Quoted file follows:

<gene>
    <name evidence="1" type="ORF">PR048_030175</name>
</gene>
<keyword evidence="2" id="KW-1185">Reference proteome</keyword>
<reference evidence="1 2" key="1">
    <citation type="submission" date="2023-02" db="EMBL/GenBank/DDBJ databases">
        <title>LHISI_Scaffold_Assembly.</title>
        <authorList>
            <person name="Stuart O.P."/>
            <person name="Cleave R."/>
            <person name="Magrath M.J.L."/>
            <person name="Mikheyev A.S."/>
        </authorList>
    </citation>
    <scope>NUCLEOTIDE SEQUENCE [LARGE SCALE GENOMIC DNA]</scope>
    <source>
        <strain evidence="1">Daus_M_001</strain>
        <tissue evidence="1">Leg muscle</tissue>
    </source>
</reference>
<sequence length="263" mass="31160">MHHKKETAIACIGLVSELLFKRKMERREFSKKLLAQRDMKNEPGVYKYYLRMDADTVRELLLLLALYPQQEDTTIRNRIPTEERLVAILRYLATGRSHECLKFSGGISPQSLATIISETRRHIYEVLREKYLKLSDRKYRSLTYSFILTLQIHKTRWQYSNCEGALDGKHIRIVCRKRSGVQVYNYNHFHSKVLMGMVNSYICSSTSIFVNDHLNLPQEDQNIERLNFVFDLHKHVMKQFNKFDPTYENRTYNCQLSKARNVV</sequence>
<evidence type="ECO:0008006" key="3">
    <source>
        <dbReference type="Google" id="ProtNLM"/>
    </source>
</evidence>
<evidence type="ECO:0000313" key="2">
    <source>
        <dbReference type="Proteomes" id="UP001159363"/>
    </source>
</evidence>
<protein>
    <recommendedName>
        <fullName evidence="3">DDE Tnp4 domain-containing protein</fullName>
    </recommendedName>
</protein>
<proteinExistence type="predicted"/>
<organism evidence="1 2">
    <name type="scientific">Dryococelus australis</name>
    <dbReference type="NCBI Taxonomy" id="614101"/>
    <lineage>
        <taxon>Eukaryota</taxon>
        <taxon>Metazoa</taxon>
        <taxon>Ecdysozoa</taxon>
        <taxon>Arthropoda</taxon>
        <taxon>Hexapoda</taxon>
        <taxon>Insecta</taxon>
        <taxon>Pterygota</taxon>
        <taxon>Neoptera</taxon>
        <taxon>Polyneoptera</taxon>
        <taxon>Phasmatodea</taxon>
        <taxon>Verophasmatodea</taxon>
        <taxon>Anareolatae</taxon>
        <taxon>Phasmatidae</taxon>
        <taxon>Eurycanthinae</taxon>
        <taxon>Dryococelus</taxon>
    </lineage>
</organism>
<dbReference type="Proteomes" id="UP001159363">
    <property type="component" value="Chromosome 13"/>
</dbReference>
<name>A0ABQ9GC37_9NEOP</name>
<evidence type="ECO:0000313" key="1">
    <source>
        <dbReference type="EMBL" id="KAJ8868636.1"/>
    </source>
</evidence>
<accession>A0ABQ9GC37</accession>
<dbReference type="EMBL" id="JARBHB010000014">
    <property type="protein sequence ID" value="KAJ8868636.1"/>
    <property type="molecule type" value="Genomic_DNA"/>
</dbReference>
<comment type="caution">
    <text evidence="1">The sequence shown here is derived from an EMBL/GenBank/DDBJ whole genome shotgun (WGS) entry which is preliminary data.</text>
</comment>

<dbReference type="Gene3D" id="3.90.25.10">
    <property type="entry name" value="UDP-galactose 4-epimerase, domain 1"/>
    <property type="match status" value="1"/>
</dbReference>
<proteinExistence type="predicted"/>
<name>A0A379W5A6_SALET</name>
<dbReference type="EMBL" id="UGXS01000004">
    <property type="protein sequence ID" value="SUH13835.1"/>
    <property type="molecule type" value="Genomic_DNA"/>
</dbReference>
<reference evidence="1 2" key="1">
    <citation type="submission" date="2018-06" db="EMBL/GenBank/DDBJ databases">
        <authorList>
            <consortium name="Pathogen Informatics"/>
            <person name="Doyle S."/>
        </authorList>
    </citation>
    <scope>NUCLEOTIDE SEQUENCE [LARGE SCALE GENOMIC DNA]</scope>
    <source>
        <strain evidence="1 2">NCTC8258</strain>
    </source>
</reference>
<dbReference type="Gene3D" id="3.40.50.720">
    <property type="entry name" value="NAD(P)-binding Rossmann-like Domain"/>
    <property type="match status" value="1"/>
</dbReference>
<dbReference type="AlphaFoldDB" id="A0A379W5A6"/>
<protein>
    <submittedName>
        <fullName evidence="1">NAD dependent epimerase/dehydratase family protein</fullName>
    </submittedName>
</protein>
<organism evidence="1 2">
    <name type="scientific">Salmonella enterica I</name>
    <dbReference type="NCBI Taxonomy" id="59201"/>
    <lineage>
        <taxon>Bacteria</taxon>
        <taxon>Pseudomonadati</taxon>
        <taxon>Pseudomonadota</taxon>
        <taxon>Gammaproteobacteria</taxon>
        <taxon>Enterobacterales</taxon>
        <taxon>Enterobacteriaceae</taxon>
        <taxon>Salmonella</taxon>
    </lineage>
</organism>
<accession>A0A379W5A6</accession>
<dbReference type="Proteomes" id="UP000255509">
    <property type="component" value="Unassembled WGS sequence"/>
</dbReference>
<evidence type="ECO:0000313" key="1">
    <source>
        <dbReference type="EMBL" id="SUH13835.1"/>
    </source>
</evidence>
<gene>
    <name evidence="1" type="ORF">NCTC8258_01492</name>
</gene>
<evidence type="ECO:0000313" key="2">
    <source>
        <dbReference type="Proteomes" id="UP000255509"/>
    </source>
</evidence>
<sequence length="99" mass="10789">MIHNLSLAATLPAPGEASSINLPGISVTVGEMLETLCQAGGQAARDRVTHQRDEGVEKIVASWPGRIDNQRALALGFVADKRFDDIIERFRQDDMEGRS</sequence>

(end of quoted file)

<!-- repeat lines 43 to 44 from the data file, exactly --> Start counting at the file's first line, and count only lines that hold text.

        <taxon>Metazoa</taxon>
        <taxon>Ecdysozoa</taxon>